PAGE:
Rose et al. [185] measured noise levels during a NASCAR (National Association for Stock Car Auto Racing) race and reported that they ranged from 99 to 109 dB(A) 20 feet from the track and 96–104 dB(A) 150 feet from the track. In the pit area, peak levels exceeded the OSHA limit of 140 dB(A) [185]. Kardous and Morata [186] found that race car drivers and pit crew members were exposed to noise well above the daily OSHA limit. Hearing protection use was variable and intermittent among team members [186]. Morley et al. [187] measured average sound levels of 95–100 dB(A) at monster truck and motocross shows. McCombe and Binnington [188] surveyed 44 young motorcycle Grand Prix racers and found 45% had some audiometric loss, while only nine riders (20%) were regular earplug users.
Ross [189] measured noise levels inside five models of full-face motorcycle helmets at a riding speed of 60 mph and reported a range of 95–103 dB(A), with a spectral peak between 250 and 500 Hz (see also [190]). McCombe et al. [191] obtained audiograms from 246 motorcyclists with otherwise unremarkable noise exposure histories and found that they had hearing loss predominantly at 500 and 1000 Hz, as expected from the helmet noise spectrum. Moore [192] measured in-helmet noise levels for 10 recreational snowmobilers during rides averaging a distance of about 50 miles and found that all riders exceeded the daily NIOSH REL.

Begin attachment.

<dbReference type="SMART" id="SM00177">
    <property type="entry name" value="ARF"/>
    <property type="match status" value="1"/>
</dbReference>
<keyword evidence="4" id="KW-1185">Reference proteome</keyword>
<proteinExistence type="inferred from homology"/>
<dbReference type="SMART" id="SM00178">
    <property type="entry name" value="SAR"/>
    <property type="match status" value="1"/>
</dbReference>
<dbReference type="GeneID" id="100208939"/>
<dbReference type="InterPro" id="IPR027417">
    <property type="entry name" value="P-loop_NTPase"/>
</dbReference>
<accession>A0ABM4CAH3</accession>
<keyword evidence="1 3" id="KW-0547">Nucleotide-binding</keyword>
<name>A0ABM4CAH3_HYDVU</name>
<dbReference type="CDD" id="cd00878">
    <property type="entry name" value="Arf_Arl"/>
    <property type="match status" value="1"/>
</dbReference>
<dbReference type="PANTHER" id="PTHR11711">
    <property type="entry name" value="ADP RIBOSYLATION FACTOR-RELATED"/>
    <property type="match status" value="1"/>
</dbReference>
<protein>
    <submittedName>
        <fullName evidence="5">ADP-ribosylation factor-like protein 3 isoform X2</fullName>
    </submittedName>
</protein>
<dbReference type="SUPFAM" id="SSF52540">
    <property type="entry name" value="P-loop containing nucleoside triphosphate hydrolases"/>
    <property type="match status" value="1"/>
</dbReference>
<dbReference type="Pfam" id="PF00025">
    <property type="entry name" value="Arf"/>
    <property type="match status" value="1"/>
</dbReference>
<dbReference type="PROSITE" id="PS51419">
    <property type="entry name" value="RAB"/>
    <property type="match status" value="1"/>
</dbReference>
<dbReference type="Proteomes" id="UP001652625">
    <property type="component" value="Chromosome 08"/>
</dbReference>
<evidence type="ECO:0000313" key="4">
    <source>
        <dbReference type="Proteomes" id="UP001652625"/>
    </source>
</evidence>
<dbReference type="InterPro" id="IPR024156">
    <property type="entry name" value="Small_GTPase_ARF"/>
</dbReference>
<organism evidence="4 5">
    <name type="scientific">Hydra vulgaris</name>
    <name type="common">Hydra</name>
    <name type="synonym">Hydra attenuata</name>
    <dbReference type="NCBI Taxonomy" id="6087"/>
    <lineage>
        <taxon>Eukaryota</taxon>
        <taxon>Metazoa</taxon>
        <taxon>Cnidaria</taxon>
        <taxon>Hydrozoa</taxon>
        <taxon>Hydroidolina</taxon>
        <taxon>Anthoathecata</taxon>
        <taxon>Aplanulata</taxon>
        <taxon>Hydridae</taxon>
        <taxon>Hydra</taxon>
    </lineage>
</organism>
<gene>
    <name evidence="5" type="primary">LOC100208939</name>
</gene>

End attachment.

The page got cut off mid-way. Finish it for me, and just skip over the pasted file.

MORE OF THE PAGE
3.6. Rifle Shooting

Gunfire from pistols, rifles, and shotguns produces peak sound levels of ~135–175 dB(A) [102], typically exceeding the NIOSH and OSHA limit of 140 dB(A) for impulse noise, which is an especially dangerous noise type [193]. In a classic study, Taylor and Williams [194] compared the audiograms of 103 middle-aged sports hunters to age-matched controls and found that the hunters had 30–40 dB worse thresholds at 3–6 kHz in the left ear. In the right ear, which had been partially acoustically shielded by shouldering the gun on the right side, the thresholds were only 10–20 dB worse. If the partial shielding of the right ear with the stock of a gun was enough to prevent much of the apparent NIHL, it almost certainly could have been prevented entirely had the hunters worn suitable hearing protection (Section 4). In a more recent study, Stewart et al. [195] reported a similarly high incidence of hearing loss in waterfowl hunters and a high prevalence of tinnitus; 88% of hunters were aware that firearm use could cause hearing loss and tinnitus, but many still chose not to use hearing protection while shooting.
Stewart et al. [196] studied the hearing of 210 young (10–17-year-olds) recreational firearm users and found that while most had clinically normal conventional audiograms, 10% reported chronic tinnitus and 45% transient tinnitus after shooting. Most kids (81%) were aware that shooting could result in hearing loss and that hearing protection should be used, but only 56% reported using it consistently during practice shooting, and only 16% while hunting.

4. Preventing Noise-Induced Hearing Loss

As mentioned in Section 2, lifetime noise exposure at the NIOSH REL (85 dB(A); 3 dB exchange; 40 h/week) and OSHA PEL (90 dB(A); 5 dB exchange; 40 h/week) is estimated to cause “material hearing impairment” (1–4 kHz PTA ≥ 25 dB HL) in 8% and 25% of workers, respectively [17,34]. Many more people whose conventional audiograms remain better than 25 dB HL develop other symptoms of NIHL, including difficulties understanding speech, especially in background noise, and chronic tinnitus and hyperacusis [40,41,42,43,44,45,46,47,48,49,50,51,52,53,197]. As shown in Section 3, loud music and leisure noise doses often exceed NIOSH and even OSHA limits, putting workers of concert venues, nightclubs, and sports stadiums, as well as the attending public, at considerable risk of NIHL.